How first-person text adventure Winter's Wake drew crowds at PAX

Given the task of convincing people to play a text adventure at PAX while surrounded by flashier games with modern innovations like graphics, Josh 'Cheeseness' Bush made a booth that drew you in the way text adventures do: with writing. He even had business cards and a t-shirt printed that continued the theme—"You see a developer. He looks tired but eager to tell you about his game."

Winter's Wake isn't an ordinary text adventure. Like most in the genre it's written in the second-person ("You are likely to be eaten by a grue"), but Winter's Wake is also a first-person game with mouselook. Or controller-look. Instead of typing "examine left door" you can just look in that direction and a description of what's to your left will appear in front of you. The same happens if you look up or down. Rather than typing commands you click on paragraphs that can be interacted with—walking in that direction, talking to that character, picking up that item—but it still manages to have puzzles you'll have to think about.

Mostly though, what it's about is presence. While climbing a snowy mountain, meandering through a sun-dappled forest, or hanging out in a healer's hut, I felt like I was there in spite of the lack of graphics. It helps that Winter's Wake has positional audio, and when you turn your head to look in the direction of the waterfall you can hear it as well as see text about it, but those evocative words do as much of the work.

PC Gamer: Someone told me it's best if you go into Winter's Wake blind.

Josh Bush: I would agree with that. I say that you are an adventurer who becomes trapped in a snowy mountain pass, I think that's about as much going in as I'd like people to have. You do end up with a quest that you have to fulfill and I think eventually I'd like players to think about what that means, why they've done it, and reflect on that sort of stuff.

What was the inspiration?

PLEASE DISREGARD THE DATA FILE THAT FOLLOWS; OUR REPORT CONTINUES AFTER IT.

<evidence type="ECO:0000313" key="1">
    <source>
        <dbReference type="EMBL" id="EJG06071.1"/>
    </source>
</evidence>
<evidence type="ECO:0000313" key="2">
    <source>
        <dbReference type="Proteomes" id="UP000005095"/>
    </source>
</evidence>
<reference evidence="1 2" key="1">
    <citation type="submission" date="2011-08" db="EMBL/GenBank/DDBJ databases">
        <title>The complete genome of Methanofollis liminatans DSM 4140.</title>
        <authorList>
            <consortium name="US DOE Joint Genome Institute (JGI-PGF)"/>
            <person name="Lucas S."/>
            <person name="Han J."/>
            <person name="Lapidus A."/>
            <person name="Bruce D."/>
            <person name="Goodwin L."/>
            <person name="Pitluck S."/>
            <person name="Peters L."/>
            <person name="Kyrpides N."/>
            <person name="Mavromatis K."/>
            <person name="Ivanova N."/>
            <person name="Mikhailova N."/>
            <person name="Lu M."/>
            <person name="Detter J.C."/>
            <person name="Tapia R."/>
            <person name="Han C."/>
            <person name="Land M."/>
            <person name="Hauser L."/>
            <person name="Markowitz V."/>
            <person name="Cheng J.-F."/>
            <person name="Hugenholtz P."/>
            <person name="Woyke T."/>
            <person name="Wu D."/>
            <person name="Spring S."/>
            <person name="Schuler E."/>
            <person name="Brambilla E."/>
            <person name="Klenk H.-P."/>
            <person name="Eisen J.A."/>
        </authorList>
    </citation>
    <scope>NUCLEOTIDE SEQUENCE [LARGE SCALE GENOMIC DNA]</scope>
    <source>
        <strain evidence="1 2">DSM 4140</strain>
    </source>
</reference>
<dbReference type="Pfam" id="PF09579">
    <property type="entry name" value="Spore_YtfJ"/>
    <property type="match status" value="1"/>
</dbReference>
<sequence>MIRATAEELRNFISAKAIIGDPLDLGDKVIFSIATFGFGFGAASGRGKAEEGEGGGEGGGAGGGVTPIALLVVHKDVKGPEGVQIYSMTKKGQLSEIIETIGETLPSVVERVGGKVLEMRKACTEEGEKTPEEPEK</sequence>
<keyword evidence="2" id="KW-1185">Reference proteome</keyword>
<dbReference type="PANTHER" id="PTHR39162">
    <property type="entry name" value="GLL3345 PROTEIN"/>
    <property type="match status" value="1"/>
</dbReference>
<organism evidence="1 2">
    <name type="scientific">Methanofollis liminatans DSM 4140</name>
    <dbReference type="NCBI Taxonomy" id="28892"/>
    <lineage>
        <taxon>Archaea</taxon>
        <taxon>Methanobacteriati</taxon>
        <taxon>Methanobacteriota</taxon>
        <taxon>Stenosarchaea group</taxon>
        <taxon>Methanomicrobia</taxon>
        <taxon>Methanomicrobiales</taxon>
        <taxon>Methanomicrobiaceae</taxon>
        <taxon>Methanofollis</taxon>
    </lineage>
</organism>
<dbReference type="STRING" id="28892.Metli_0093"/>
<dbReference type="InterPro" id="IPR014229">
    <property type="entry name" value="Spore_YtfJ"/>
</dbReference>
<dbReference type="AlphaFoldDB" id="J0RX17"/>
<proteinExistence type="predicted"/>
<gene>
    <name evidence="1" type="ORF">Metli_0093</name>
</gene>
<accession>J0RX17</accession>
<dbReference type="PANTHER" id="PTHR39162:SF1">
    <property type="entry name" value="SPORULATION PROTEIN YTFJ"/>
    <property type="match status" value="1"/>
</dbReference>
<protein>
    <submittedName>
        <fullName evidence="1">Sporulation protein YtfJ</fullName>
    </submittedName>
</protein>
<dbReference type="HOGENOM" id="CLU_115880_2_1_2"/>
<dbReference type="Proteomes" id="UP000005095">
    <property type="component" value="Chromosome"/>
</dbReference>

I was participating in 7-Day FPS which is a game jam. Seven days, make an FPS game. The last one was in 2014 and I thought, "I'm going to do something different this year. What would a VR-friendly text adventure look like?" This is what I came up with.

VR was the initial idea, but now people can play without VR?

It does have VR support, it's just a little bit rough. I find that people are less tolerant of work-in-progress VR experiences so I'd rather give people a good first impression than a rough one, but I also want to make sure it's totally accessible without that, so it's got mouse support, keyboard support, gamepad support. Whatever your control scheme is I can probably support it. 

In classic text adventures there's a lot of times when you're in a dark passageway and it's like, do you want to go left or do you want to go right? That's not normally an interesting decision. Left and right don't really mean anything to you in that moment, but in this they do.

There is a 3D environment around you and there's positional audio, so when you turn your head to look in a particular direction you might hear sounds coming from wherever that exit is going to lead. When you look in the other direction you'll hear those things pan around behind you and you'll hear other things pan around to in front of you. I really wanted to do something where people feel like they have a sense of presence within the space. 

I have analytical logs from players' playthroughs and I found that there are particular scenes that players tend to just linger in. I work out what order they look at things, how long do they look at things for, and it often seems like people go to the lake scene and just hang out. It's really interesting to see people linger in a scene without a purpose.

Is the audio part of the puzzles as well?

I try to use it as an orientation cue and sometimes a positional cue for objects that you need to interact with. I feel like it supports the puzzles, but I don't have anything at the moment where audio plays an active role in the puzzles. But maybe I could do something like that.

So tell me about the puzzles. You have an inventory as well, so you've got items and you can use them on things you find. Is it those kind of puzzles?

At the moment it automatically uses an inventory item if it makes sense to use it for a puzzle. In that regard inventory is cosmetic. It's a way that as a designer I can give feedback to the player about what it is that they've done, what it is that they're doing.

Is it possible to get in a failure state? Can you die?

Not in this game. I'm adhering to Ron Gilbert's mantra of no dead ends, no deaths, but I have made several other games with the same engine. It's my own engine and I have other projects to test the tools on, which is a good thing for me to iterate upon, and most recently i made a game called The Spicy Meatball Saves the Day which is a superhero adventure. You're on your way back from fighting crime, you stop to rescue some people from a burning building, and in that one you can die.

What are your future plans for the engine? Do you want other people to be able to make their own games in it?

Eventually I would like to make it available for other people to make similar experiences, yeah.

Winter's Wake should be available in 2018. You can play an earlier version of the demo at itch.io.